Where the Wild Things Are
A special edition book captures Nick Brandt’s most compelling photography.
There is nothing more humbling than being in the presence of animals in their natural state—particularly when those animals are some of the largest in the world, and when that natural state is the vast African landscape.
In 2001, Nick Brandt embarked on an ambitious photographic project, a trilogy of books memorializing the fast-disappearing natural grandeur of East Africa. Focusing on some of the world's last great populations of large mammals—elephants, giraffes, lions, gorillas and their kin—he created two of the twenty-first century's most popular photographic books: the instant bestsellers “On This Earth” (2005) and “A Shadow Falls” (2009).
“On This Earth, A Shadow Falls” collects the most memorable images from Brandt's first two books in a handsome linen-bound edition, available at Books & Books. The incredible print quality—under Brandt’s own supervision—results in an edition that’s as close to the photographer’s original work as possible.
“Brandt's photographs tell us, in a way that is beyond words, that we do not own this planet,” explains philosopher Peter Singer, who penned the essay in this latest work. “and we are not the only beings living on it who matter." Those who explore Brandt’s images will take not that his portrayal of East Africa's animals have a solemnity and empathy usually reserved for human subjects.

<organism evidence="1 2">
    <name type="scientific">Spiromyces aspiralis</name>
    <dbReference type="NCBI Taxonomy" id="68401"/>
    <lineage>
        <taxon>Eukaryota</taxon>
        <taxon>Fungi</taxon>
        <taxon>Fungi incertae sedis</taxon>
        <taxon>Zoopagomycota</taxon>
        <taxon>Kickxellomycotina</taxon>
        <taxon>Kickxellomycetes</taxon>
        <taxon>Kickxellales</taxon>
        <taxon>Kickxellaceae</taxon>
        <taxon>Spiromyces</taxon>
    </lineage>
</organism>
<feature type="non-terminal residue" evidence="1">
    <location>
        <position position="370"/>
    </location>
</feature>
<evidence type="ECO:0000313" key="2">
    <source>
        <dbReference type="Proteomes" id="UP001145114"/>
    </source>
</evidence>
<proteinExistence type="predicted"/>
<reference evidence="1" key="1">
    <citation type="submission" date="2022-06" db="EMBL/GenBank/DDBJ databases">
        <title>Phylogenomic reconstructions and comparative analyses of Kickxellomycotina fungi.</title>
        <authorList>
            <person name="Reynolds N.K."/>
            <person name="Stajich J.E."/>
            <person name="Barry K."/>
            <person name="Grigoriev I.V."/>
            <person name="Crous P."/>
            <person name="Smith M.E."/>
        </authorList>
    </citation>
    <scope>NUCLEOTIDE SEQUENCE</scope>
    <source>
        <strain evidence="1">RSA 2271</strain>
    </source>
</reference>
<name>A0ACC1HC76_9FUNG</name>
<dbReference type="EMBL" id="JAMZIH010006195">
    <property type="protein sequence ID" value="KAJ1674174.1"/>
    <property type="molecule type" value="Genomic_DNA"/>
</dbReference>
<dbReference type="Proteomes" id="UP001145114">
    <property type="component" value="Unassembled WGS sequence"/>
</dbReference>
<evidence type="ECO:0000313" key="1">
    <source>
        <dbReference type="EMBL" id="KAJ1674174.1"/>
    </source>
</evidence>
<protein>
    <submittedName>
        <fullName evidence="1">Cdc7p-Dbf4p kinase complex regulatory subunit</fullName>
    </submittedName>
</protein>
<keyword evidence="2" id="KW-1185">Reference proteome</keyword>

“On This Earth, A Shadow Falls” includes essays by Peter Singer, renowned primatologist Jane Goodall, author Alice Sebold and photography critic Vicki Goldberg. Brandt, who photographs exclusively in Africa, uses medium-format black-and-white film without telephoto or zoom lenses. His commitment to East Africa goes beyond the impressions captured in his photographs. He also cofounded Big Life Foundation four years ago, which helps protect the endangered wildlife inhabiting a large area of East Africa.